Five years ago, President Obama committed America ‘to seek the peace and security of a world without nuclear weapons’. This goal would not be reached overnight – ‘perhaps not in my lifetime’. But the whole speech was imbued with a sense of urgency.
This increased emphasis on nuclear disarmament, which followed a similar shift by the UK two years earlier, was driven by a belief that these weapons posed a grave threat to humanity, and that even the use of a single weapon could lead to massive consequences ‘for our global safety, our security, our society, our economy, to our ultimate survival.’
This Barack Obama would have been a natural participant at the recent international conferences on the Humanitarian Impacts of Nuclear Weapons, held in Norway and Mexico . Indeed he – like Prime Minister Gordon Brown in the UK – would have seen the initiative as an opportunity for mobilising world opinion in support of the Prague agenda, and for isolating those countries that resisted reducing the role of nuclear weapons in their national security strategies.
The Obama administration never believed that nuclear disarmament could be achieved without resolving international political conflicts. But the end of the Cold War did encourage the belief that a shared sense of nuclear danger could itself be a factor in encouraging conflict resolution. For, if nuclear weapons made war unthinkable, it was thought, then states would have to find new, ‘21st century’, ways to resolve their differences.
Exhibit One for this approach was the ‘reset’ with Russia. The New START treaty was sold as one of its key achievements. But it also included a range of other initiatives, including US support for Russian membership of the World Trade Organisation. Even if other intractable, and nuclearised, conflicts – such as India / Pakistan – showed no signs of resolution, the reset seemed to open up the possibility of deep cuts in the world’s largest arsenals.
If Russia had been willing, the Obama administration would have supported cutting the two countries’ strategic arsenals to well below the 1,550 deployed warheads permitted under New START. If Russia had also been ready to make deep cuts in its non-strategic arsenal, NATO European states would have been ready to reciprocate, perhaps even agreeing to the withdrawal of B-61s from Europe altogether.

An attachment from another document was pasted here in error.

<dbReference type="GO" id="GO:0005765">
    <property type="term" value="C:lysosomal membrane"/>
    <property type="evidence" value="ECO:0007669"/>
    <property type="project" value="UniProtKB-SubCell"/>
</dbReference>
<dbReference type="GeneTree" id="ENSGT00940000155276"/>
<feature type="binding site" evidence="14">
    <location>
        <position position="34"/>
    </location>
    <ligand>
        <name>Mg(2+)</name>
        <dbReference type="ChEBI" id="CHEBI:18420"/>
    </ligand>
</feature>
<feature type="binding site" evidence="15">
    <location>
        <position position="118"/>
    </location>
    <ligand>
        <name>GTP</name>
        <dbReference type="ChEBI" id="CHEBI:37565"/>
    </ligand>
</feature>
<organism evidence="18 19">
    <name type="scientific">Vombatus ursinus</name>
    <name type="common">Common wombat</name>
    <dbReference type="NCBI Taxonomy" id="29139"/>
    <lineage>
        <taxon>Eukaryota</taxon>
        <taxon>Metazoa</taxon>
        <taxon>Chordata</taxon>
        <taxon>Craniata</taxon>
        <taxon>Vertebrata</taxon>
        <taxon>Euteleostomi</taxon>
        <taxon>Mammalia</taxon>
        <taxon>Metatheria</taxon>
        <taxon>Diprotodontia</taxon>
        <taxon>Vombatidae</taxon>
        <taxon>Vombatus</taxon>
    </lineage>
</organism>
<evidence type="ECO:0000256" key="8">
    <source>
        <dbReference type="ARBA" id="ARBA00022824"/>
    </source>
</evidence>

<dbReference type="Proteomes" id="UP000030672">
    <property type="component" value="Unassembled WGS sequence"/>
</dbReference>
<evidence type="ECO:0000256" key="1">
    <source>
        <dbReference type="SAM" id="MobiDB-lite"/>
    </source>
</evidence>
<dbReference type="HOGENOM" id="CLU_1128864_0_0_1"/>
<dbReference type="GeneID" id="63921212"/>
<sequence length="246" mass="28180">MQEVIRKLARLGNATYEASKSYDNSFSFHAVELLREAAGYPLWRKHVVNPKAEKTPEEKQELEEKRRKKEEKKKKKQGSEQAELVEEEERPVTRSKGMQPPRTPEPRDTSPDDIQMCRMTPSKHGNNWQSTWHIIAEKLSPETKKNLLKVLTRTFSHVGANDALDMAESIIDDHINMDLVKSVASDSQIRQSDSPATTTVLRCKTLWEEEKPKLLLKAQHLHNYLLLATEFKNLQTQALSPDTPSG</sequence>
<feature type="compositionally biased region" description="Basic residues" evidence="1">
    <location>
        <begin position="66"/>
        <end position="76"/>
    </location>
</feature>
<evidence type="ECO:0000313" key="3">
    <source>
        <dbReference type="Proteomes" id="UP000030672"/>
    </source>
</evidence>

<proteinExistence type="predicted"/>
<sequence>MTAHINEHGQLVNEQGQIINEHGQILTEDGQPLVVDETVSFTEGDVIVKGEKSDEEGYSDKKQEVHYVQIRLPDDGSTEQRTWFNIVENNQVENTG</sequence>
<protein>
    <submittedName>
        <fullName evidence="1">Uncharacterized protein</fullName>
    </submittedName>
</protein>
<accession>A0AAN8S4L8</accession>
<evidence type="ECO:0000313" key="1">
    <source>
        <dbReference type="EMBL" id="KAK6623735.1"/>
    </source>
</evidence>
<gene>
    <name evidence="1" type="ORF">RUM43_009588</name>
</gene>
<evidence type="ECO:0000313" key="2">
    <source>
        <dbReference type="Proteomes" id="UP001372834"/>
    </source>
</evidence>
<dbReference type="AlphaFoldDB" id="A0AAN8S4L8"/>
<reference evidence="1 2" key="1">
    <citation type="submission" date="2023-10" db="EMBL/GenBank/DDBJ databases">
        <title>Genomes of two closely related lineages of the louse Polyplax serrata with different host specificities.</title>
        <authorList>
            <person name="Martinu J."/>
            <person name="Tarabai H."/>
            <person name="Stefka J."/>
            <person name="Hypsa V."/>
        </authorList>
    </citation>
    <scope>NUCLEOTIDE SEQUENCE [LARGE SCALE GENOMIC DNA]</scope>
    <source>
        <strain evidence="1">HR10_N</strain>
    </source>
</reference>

It was not to be. It may be tempting to see the disappointments of the last five years as deriving from the particular personality and policy of Vladimir Putin. But, in reality, they reflect a broader truth. Serious steps towards nuclear disarmament cannot take place in a political vacuum. If the world were moving into a period in which inter-state war was becoming obsolete, then the role of nuclear weapons would be much reduced. Even before the events in Crimea and Ukraine, however, inter-state conflicts have rarely been far from the imagination of military planners. The US and its allies have intervened repeatedly to overthrow the regimes of weaker powers – Iraq, Afghanistan, Libya – or to deprive them of their territory – as over Kosovo. The threat of war between India and Pakistan, or between India and China, remains a very real one. China’s rapid economic development, far from moderating its nationalism, has increased its readiness to flex its military muscles against its neighbours.
The continuing possibility of inter-state war poses a particular problem for states that are not US allies. All of these states would be at a severe disadvantage if they were ever to face the prospect of an American attack. Most would be in a similar situation if threatened by the dominant power in their own region. Even if there is at present no reason to suppose that the US is planning to attack them, intentions can change overnight – as the Libyan regime found out to its cost in 2011. The Saudis look at how quickly the US abandoned President Mubarak in Egypt. Pakistan is all too aware of how the US – or, even more so, India – views its continuing role as a haven for international jihadists. Given the chance, the US and its East Asian allies would be delighted to see the end of the Kim dynasty in North Korea.